OB Nurses in Remote Areas of the WorldPosted September 22nd, 2008 by Site Administrator in Uncategorized (No Comments »)
Imagine you are an OB nurse, helping deliver a baby after a complicated delivery and pregnancy. Now imagine that you are in the rural countryside of India and a hospital is not in reach of the village, nor is it feasible that the mother will survive moving out of the room she is in. This type of OB nurse is quite unlike any similar form within the United States. In fact, obstetrics on a different part of the world is an entirely different industry, one in which you are forced to think on your feet and make last minute decisions.
Some situations in other countries are not that dire; this is simply a “dramatization” of sorts, but one city in Japan has had to rely on its OB nurses more than it ever thought it would need to. The city of Tono, Japan is relatively small with a population of only 32,000, but has been without an obstetrician for five years. Despite numerous bribes and requests for obstetricians for the past years, the OB nurses of the clinics have been the sole beacon of hope to the city’s pregnant women.
The city, however, has extended this help in adopting a high-tech method of obstetrics: pregnant women are examined via real-time data which is then sent to any number of doctors through their cellphones. When the doctor determines that the woman is nearing the point of childbirth, she is taken to the nearest city and maternity ward (although the city is a treacherous drive and forty minutes away). All over Japan, citizens have seen a declining number of obstetricians as the country has begun to make efforts to cater more to the larger elderly population, nearly turning a blind eye to the many deaths during childbirth.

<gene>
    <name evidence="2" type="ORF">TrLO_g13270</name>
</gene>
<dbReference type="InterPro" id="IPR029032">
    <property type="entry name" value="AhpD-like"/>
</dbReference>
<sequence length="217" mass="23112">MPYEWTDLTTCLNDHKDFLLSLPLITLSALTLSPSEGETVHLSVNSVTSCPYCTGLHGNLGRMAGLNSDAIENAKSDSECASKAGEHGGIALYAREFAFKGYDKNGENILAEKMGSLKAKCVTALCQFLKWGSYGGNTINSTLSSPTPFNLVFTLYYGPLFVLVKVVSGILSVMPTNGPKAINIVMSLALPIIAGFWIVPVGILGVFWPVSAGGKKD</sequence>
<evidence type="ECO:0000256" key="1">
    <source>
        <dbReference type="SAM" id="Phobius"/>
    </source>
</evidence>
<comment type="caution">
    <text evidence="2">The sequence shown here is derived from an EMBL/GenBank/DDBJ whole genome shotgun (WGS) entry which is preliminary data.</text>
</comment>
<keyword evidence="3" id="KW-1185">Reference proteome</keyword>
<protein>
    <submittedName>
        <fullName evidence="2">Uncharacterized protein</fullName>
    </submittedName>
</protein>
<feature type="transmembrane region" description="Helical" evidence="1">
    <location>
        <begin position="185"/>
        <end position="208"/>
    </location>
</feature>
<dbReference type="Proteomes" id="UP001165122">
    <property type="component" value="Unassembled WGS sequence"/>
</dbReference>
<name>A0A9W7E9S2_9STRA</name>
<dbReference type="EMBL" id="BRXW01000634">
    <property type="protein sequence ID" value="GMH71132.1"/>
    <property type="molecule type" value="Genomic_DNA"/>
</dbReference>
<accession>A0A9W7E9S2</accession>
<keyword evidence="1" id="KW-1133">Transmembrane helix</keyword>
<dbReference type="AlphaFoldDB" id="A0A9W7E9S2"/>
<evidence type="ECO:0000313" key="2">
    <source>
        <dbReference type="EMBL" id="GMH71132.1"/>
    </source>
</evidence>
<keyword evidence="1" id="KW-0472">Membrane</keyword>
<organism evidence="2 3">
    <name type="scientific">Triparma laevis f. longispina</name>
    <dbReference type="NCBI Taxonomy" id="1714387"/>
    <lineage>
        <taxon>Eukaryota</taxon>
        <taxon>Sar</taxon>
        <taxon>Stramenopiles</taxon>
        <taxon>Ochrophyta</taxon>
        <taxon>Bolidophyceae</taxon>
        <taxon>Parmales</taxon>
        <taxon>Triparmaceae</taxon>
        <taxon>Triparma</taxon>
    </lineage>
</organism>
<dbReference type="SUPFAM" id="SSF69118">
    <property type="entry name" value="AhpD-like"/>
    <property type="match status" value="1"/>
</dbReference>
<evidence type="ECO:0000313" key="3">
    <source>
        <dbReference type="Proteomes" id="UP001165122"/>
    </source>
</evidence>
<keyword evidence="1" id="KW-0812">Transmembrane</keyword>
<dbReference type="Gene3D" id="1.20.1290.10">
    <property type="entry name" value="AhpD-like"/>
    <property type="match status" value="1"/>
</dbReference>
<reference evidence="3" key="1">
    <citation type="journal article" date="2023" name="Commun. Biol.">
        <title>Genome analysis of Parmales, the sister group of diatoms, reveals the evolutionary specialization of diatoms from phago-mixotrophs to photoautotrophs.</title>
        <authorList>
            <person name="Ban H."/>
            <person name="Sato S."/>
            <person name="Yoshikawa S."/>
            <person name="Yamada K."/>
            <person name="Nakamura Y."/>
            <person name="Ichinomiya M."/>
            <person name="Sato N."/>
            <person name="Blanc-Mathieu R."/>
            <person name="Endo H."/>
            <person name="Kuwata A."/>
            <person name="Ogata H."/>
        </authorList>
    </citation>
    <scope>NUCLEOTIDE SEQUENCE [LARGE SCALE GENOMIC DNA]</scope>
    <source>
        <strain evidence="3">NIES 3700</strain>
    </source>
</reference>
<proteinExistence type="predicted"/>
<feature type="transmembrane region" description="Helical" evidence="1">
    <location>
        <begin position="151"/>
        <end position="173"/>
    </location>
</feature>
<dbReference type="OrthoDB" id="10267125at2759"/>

Due to this situation, there are fewer than 8,000 obstetricians in the country, many of whom are overworked as well. As a result, ob nurses have been forced to step in where they otherwise would not be asked to and take the place of the doctor since they are the next best thing. This is an extraordinarily difficult problem to solve, as obstetricians in the country make far less than doctors in other specialties, subsequently turning young students off the track in favor of a better-paying specialty.
Far from the obstetrics programs of the United States, which essentially allow their doctors to work less than 35 hours after they have completed their residency, obstetrics programs in other parts of the world have a long way to go. OB nurses are picking up the slack for the countries, but this is not preventing the emergence of complications that can arise without a qualified doctor present to deliver the baby. Maternity wards continue to close around the country, as pregnant women have few options now that more and more obstetricians are resigning or moving out of the country. However, until the program rights itself, ob nurses are the saving grace for the pregnant women of this country and have continued to perform to the best of their abilities with limited resources.
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